The ‘imperial turn’ coincided with, or at least used propaganda techniques, that were innovations in the Wilson administration that enabled Wilson to “manufacture consent” in order to gain public buy-in to US involvement in WWI. As Bernays noted, the techniques of propaganda have dominated US business and political life ever since. Which is why, as Flynt noted, certain ideologies are deeply “determined” in the American psyche and ideology, and will be very, very difficult to remove. But, Flynt said, that is not going to keep him from trying.

    The material below responds to the question, “How is that Wilsonian ideology sustained in American culture?”

    from Propaganda, by Edward Bernays, copyright 1928.

    p. 37: “The conscious and intelligent manipulation of the organized habits and opinions of the masses is an important element in a democratic society. Those who manipulate this unseen mechanism of society constitute an invisible government which is the true ruling power of our country.

    We are governed, our minds molded, our tastes formed, our ideas suggested, largely by men we have never heard of. This is a logical result of the way in which our democratic society is organized. . . .

    Our invisible governors are, in many cases, unaware of the identity of their fellow members in the inner cabinet.”


    p. 52: “Modern propaganda is a consistent, enduring effort to create or shape events to influence the relations of the public to an enterprise, idea or group. . . .”

    p. 54: “Formerly, the rulers were the leaders. They laid out the course of history by the simple process of doing what they wanted. And if nowadays the successors of the rulers, those whose position or ability gives them power, can no longer do what they want without the approval of the masses, they find in propaganda a tool which is increasingly powerful in gaining that approval. Therefore, propaganda is here to stay.

    It was, of course, the astounding success of propaganda during the war [WWI] that opened the eyes of the intelligent few in all departments of life to the possibiliities of regimentizing the public mind. The American government and numerous patriotic agencies developed a technique which, to most persons accustomed to bidding for public acceptance, was new. They not only appealed to the individual by means of every approach — visual, graphic, and auditory — to support the national endeavor, but they also secured the cooperation of the key men in every group–persons whose mere word carried authority to hundreds or thousands or hundreds of thousands of followers. … At the same time, the manipulators of patriotic opinion made use of the mental cliches and emotional habits of the public to produce mass reactions against the alleged atrocities of the terror, and the tyranny of the enemy. It was only natural, after the war ended, that intelligent persons should ask themselves whether it was possible to apply a similar technique to the problems of peace.”

  70. James Canning says:

    Financial Times report today on P5+1 and Iran, put stress on fact the group wants Iran “to scale back activities that might lead to production of an atomic bomb.” Meaning, of course, the stockpiling of 20U.

  71. James Canning says:


    Russia and China, and Germany, insist Iran stop enriching to 20 percent. You ignore this fact.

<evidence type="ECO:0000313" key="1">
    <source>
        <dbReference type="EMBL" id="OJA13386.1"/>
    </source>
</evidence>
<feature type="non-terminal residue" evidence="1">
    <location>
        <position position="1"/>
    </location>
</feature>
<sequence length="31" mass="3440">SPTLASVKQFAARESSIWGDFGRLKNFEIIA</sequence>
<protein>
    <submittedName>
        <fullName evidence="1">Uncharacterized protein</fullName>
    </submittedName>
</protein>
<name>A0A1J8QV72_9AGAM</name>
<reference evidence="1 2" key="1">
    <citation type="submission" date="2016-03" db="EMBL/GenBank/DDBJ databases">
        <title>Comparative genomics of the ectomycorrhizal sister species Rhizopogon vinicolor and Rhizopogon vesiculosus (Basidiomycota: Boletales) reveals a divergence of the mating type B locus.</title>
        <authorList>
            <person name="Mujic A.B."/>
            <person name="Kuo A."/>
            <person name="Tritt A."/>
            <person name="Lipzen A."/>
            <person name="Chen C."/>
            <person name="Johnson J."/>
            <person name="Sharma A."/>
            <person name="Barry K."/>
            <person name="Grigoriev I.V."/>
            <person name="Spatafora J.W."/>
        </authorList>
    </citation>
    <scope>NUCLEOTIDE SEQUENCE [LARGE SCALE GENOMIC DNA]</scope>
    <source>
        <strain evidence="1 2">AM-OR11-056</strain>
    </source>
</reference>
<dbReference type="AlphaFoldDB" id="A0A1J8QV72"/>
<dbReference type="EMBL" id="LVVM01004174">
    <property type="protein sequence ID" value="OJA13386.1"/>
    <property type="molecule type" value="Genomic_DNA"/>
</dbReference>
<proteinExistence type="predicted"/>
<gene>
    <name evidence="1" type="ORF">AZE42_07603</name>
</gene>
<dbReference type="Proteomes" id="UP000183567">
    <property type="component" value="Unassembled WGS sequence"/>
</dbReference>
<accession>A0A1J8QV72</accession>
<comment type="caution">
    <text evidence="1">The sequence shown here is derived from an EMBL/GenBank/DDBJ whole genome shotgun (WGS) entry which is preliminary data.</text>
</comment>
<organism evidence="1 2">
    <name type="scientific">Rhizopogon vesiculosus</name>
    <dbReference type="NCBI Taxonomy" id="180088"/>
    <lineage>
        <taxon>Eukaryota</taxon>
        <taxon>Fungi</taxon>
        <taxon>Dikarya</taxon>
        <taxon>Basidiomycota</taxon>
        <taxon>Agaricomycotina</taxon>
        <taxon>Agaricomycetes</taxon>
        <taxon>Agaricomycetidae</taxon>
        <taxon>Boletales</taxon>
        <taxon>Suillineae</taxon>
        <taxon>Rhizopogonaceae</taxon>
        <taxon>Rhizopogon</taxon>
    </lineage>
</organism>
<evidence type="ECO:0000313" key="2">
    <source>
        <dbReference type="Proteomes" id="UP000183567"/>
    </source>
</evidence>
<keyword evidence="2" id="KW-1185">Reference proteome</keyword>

You appear to argue I should try to prevent a deal between the P5+1 and Iran.

  72. James Canning says:


    Perhaps you should remember that the late Shah of Iran was Shah, because Iran’s religious leaders insisted that his father become Shah.

    You might also bear in mind that Iran’s religious leaders helped to overthrow Mossadegh.

  73. BiBiJon says:

    Cheese alert

    Given that Jeff’s visceral hatred of Iran is well known and prominently published multiple times over the years, why is this lump of Zefatit ever asked to opine objectively about anything to do with Iran?

  74. fyi says:

    James Canning says:

    February 27, 2013 at 1:40 pm

    A tactical detour.

    But note that it is harmful to Jordan; another Muslim state to be destroyed by Axis Powers.

  75. fyi says:

    James Canning says:

    February 27, 2013 at 1:40 pm

    This statement by the New York Times is accurate:

    “….the P5+1 want Iran to stop all enrichment at some point.”

  76. Smith says:

    BiBiJon says:
    February 27, 2013 at 2:35 pm

    It is part of the anti-Iranian propaganda becoming more and more religious by the day. It is also of importance to take note that they were aggressively deleting sane comments on his hate filled article. As explained before by others:

    “And indeed, if one took seriously the apocalyptic presentation of the threat from the Islamic Republic of Iran presented by Netanyahu – and Jeffrey Goldberg – a Jew taking his family from New York to Jerusalem in 2011 would appear almost as incautious as one taking his family from New York to Warsaw would have been in 1933.”

  77. Cyrus_2 says:

    Look who’s getting a taste of his own, erm, medicine:

    Panic in Greek pharmacies as hundreds of medicines run short

    How long will it take before Spain, Italy, Cyprus et all follow suit?
    And how long can the EU continue its economic war against Iran when its citizens are on the brink of a social revolt?

  78. Rd. says:

    just in case some pansy diplomat might be considering some sort of deal with iran, forget it

    %20 my foot, plan B

  79. fyi says:

    Cyrus_2 says:

    February 27, 2013 at 4:47 pm

    “God turns their tricks against them”, evidently.

  80. Smith says:

    Rd. says:
    February 27, 2013 at 4:51 pm